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Delhi and Mumbai expected to rise 5 degrees Celsius by 2080: Greenpeace


Average annual temperatures in Mumbai and Delhi will rise by 5 degrees Celsius between 2080 and 1999 if the global trend in carbon dioxide emissions continues and will double by 2050, Greenpeace India has predicted. Greenpeace’s report on India’s heat wave projections is based on the sixth assessment of the Intergovernmental Panel on Climate Change (IPCC).

According to the report, Delhi’s annual maximum temperature (the median of the June record from 1995 to 2014) will rise to 45.97 degrees Celsius between 2080 and 2099 from the current median of 41.93 degrees Celsius. Maximum temperatures can reach 48.19 degrees Celsius in “some extreme years”.

During the recent heat wave, Delhi recorded 43 degrees Celsius on April 29, which was significantly higher than the average maximum temperature for April. Historical data suggests that only 4 years have recorded a temperature above 43 degrees Celsius for the month of April.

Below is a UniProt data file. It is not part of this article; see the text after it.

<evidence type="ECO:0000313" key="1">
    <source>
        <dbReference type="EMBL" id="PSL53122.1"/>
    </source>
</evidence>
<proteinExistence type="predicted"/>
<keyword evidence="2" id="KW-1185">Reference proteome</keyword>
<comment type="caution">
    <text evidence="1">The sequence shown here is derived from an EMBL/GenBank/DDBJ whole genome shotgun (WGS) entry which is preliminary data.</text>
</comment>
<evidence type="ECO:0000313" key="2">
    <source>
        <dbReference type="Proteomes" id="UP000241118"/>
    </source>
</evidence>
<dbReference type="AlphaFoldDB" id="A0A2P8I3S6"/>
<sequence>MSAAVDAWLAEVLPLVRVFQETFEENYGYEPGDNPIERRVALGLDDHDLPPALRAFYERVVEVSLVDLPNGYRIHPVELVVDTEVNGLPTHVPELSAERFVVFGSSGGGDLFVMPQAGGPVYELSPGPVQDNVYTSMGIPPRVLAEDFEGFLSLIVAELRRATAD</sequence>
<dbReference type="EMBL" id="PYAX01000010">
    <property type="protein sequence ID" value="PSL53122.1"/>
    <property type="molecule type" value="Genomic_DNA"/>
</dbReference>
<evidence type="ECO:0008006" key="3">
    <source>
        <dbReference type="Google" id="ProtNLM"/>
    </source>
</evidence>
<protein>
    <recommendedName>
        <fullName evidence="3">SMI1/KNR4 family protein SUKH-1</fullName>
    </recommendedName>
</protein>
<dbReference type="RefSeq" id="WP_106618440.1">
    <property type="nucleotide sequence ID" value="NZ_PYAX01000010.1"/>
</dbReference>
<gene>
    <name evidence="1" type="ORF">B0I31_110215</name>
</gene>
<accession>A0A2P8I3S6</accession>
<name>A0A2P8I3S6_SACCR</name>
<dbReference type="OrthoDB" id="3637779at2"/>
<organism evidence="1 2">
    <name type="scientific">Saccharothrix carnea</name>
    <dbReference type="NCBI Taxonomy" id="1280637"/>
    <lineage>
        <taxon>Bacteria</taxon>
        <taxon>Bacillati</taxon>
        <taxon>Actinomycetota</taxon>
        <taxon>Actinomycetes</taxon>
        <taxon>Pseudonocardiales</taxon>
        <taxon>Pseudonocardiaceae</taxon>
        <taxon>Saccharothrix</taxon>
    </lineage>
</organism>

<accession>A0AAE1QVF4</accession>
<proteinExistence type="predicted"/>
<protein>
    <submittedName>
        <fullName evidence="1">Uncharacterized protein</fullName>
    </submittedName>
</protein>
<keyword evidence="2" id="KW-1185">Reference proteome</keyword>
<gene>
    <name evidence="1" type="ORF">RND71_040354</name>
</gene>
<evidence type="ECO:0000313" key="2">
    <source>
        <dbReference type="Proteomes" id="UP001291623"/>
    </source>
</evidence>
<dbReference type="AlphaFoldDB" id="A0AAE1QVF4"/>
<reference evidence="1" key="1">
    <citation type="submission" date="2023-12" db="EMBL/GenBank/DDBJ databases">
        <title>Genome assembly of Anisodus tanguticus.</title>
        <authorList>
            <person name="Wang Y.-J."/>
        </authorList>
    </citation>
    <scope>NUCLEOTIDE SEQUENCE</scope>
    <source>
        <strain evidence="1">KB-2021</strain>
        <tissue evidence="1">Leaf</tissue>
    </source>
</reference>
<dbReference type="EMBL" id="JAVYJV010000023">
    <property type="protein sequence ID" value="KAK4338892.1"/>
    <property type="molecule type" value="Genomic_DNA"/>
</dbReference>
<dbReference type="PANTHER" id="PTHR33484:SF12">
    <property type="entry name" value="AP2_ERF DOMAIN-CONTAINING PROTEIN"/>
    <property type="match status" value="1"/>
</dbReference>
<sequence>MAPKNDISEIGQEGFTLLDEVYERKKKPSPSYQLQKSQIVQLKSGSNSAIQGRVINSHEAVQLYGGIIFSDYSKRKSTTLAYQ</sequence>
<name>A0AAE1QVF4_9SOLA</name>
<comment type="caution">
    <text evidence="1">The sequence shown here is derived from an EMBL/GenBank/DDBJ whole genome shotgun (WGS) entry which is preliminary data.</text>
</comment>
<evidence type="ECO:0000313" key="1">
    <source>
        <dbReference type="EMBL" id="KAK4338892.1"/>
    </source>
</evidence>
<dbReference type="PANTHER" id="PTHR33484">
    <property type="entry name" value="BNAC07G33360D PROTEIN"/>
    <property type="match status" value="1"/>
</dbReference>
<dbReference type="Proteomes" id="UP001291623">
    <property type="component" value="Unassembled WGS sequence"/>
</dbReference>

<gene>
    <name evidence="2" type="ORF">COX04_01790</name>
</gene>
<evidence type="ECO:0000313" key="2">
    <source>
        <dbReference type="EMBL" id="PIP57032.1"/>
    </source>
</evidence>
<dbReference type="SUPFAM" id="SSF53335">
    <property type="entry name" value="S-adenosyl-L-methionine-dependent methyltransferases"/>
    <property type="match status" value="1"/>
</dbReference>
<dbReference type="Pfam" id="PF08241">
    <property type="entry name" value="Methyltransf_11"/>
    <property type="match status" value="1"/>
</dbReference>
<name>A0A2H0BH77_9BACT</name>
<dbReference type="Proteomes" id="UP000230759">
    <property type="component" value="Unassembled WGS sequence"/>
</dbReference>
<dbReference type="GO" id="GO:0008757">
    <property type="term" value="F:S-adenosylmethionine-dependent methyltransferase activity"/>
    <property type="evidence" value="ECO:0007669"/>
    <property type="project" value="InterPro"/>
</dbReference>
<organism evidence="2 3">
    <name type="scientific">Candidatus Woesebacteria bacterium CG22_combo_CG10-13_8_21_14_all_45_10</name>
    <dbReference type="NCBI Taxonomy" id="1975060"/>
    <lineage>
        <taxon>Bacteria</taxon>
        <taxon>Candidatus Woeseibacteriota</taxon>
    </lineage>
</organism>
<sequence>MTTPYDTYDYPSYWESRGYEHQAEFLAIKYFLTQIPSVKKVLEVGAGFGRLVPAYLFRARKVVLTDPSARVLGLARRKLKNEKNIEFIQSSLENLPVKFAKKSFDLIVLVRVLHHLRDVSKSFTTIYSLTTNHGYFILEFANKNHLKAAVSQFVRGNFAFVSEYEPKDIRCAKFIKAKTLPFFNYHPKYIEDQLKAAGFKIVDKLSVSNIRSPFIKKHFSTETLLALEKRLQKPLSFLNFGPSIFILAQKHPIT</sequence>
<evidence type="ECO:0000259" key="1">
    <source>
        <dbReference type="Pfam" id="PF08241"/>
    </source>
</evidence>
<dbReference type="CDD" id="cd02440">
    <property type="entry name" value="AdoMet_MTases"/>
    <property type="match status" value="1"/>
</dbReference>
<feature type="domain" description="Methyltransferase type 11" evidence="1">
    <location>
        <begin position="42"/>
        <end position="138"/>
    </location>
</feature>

In the same scenario of doubling carbon emissions, Mumbai and Pune will also see a temperature increase of 5 degrees Celsius with a maximum temperature increase of 4.2 degrees Celsius.

According to Greenpeace India’s heatwave assessment, inland cities are at a significantly higher risk of heatwaves. The temperature rise is expected to have severe impacts on cities like Delhi, Lucknow, Patna, Jaipur and Kolkata which share similar temperature patterns. However, the coastal city of Chennai will be 4 degrees Celsius warmer than currently on average, with the maximum temperature increasing by 3.7 degrees Celsius.

The drastic increase in temperature will lead to unprecedented and prolonged heat waves, extreme weather, increased hospitalizations and deaths, and irreparable damage to agriculture and wildlife. The most vulnerable populations, including the urban poor, outdoor workers, women, children, the elderly and sexual minorities, will be significantly more at risk, as they do not have adequate access to protective measures .

“If we don’t act now, the threat will only increase in frequency, duration and magnitude.” said Avinash Chanchal, Campaign Manager, Greenpeace India.

(Edited by : Sudarsanan Mani)

First post: STI


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